Latin American bishops must 'revive Aparecida' and go to peripheries, leading prelate says (CNS) The Sixth Ecclesial Assembly of Latin America and the Caribbean, which opened on November 21, is the most significant Latin American bishops’ meeting since the 2007 meeting in Aparecida, Brazil, at which the future Pope Francis chaired the committee that drafted the final document.Archbishop Héctor Miguel Cabrejos Vidarte, the Peruvian Franciscan prelate who is president of CELAM (the Episcopal Conference of Latin America), called on the assembly to “revive Aparecida” and to “open new paths forward, new ways of educating in the pastoral faith, new ways of evangelizing, new ways of being in the society and world of today.”In his message to the Assembly, Pope Francis called on participants to reflect on “listening” and “overflow”: that is, “ the ‘overflow’ of the creative love of his Spirit, who urges us to go out fearlessly to meet others, and who encourages the Church to become ever more evangelizing and missionary through a process of pastoral conversion.”
After McWilliams, Cleveland seminary faces questions (Pillar) Father Robert McWilliams, 41, was sentenced to life in prison for sexually exploiting boys in Confession and collecting a large cache of child pornography. He was ordained a priest of the Diocese of Cleveland in 2017.“The seminary’s rector told a reporter last month there were no red flags in the priest’s file,” writes JD Flynn, editor-in-chief of The Pillar. “But that claim may not hold water with Catholics looking for ecclesial reform, in the wake of the McCarrick scandal, and with two Cleveland priests, ordained in the same 2017 class, both now accused of aberrant sexual behavior.”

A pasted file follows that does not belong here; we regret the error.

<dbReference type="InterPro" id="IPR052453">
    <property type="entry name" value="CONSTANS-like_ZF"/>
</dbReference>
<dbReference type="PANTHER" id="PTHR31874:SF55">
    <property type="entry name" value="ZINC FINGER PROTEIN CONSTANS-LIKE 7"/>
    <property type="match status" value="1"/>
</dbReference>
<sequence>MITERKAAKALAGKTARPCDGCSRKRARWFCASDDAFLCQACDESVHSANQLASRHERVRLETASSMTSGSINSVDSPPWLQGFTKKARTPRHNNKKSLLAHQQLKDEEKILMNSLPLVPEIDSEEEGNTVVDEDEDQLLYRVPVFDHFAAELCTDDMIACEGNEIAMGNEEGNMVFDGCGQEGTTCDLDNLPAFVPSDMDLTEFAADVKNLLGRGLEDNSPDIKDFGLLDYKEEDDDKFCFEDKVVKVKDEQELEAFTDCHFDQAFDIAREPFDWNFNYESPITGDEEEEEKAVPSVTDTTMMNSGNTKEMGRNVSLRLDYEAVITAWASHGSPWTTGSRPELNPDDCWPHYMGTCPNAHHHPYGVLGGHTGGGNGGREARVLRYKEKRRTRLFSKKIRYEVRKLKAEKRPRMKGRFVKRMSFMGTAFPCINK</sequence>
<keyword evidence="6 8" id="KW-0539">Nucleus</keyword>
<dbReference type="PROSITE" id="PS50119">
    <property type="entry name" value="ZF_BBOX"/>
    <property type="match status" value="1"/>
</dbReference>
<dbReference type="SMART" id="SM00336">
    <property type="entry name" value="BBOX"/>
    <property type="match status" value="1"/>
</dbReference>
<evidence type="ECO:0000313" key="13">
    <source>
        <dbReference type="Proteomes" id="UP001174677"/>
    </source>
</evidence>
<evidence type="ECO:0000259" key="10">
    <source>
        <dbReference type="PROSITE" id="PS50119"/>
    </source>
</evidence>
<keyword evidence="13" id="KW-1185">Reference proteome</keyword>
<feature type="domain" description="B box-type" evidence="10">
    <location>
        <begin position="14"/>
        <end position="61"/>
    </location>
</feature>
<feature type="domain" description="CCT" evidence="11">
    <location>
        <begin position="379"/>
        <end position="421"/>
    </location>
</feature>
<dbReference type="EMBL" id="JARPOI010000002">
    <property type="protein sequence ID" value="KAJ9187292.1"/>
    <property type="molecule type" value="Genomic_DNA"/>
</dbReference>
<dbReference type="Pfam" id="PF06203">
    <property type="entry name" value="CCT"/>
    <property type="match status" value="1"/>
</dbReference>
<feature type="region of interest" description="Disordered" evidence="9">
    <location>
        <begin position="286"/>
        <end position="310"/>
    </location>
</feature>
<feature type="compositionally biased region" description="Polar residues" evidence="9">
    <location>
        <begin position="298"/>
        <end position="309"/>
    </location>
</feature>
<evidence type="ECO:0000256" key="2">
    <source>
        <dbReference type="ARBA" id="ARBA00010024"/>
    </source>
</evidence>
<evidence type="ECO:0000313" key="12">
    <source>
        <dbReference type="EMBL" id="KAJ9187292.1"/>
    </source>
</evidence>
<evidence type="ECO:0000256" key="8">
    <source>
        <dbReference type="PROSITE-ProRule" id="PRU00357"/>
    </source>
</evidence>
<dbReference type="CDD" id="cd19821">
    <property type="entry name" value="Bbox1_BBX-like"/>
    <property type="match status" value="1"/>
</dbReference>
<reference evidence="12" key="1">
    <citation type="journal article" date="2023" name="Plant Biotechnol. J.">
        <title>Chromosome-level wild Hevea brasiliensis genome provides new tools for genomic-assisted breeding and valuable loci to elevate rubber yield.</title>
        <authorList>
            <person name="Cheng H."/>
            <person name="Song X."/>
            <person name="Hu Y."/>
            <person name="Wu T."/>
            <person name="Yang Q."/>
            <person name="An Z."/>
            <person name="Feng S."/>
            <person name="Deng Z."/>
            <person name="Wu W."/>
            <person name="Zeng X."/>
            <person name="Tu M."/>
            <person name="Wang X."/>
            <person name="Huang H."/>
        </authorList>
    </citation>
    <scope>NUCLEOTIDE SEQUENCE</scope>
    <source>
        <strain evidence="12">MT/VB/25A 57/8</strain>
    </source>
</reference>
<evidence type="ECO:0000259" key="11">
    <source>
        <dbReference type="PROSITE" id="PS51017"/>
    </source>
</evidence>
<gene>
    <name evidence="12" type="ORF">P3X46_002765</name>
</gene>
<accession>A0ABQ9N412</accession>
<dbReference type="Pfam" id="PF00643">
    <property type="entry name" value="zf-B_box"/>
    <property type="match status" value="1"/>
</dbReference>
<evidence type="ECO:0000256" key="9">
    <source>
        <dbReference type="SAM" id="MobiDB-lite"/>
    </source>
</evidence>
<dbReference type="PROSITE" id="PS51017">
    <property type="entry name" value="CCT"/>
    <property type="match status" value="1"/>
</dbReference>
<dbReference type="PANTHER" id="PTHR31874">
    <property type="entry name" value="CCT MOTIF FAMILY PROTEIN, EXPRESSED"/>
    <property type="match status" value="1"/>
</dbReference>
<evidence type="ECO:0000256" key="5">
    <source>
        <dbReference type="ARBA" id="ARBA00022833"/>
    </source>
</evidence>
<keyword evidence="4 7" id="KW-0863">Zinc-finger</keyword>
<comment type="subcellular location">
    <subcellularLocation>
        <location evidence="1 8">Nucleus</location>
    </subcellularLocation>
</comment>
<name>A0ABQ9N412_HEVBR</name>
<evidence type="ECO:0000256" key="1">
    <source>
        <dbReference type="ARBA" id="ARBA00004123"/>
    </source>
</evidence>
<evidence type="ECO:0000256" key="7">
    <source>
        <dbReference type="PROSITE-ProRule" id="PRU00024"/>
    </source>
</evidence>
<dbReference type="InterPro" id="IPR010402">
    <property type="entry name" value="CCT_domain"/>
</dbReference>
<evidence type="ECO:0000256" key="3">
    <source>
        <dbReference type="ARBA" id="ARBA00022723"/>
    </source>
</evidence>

Bishop Rhoades: 'The Holy Spirit was at work' in USCCB Eucharist document (Pillar) Bishop Kevin Rhoades of Fort Wayne — South Bend, until recently the chairman of the US bishops’ doctrine committee, was the bishop primarily responsible for The Mystery of the Eucharist in the Life of the Church, which was recently approved in a 222-8 vote.Addressing the reception of Holy Communion by pro-abortion politicians, he said, “I don’t think we skirted the issue.”Bishop Rhoades criticized comments on pro-abortion politicians made by Cardinal Roger Mahony, the retired Archbishop of Los Angeles, in a Vatican News interview prior to the bishops’ vote. “I very much disagree with that,” said Bishop Rhoades. “I was saddened to read that because it’s just not consistent for a Catholic to be supporting legalized abortion or funding of abortion. It’s not consistent with one’s faith.”
Christmas tree arrives in St. Peter's Square (Vatican News) The 2021 Vatican Christmas tree hails from Andalo, a village of 1,000 in Italy’s Trentino province (map). The tree weighs eight tons and is 113 feet tall, the Vatican newspaper’s Italian edition reported.Archbishop Fernando Vérgez Alzaga, LC, the president of the Governorate of Vatican City State, will preside at a tree-lighting ceremony on December 10. The tree will remain lit until the Feast of the Baptism of the Lord, the conclusion of the Christmas season.
US bishops approve statement on the Eucharist, National Eucharistic Revival (CNS) In a 222-8 vote, the US bishops approved “The Mystery of the Eucharist in the Life of the Church,” as well as a three-year plan for a National Eucharistic Revival. In a 201-17 vote, the bishops approved a national Eucharistic congress in Indianapolis in summer 2024.The bishops’ statement “does not contain reference to pro-abortion Catholic politicians, though it does mention the possibility of prohibiting Catholics from Holy Communion,” The Pillar reported.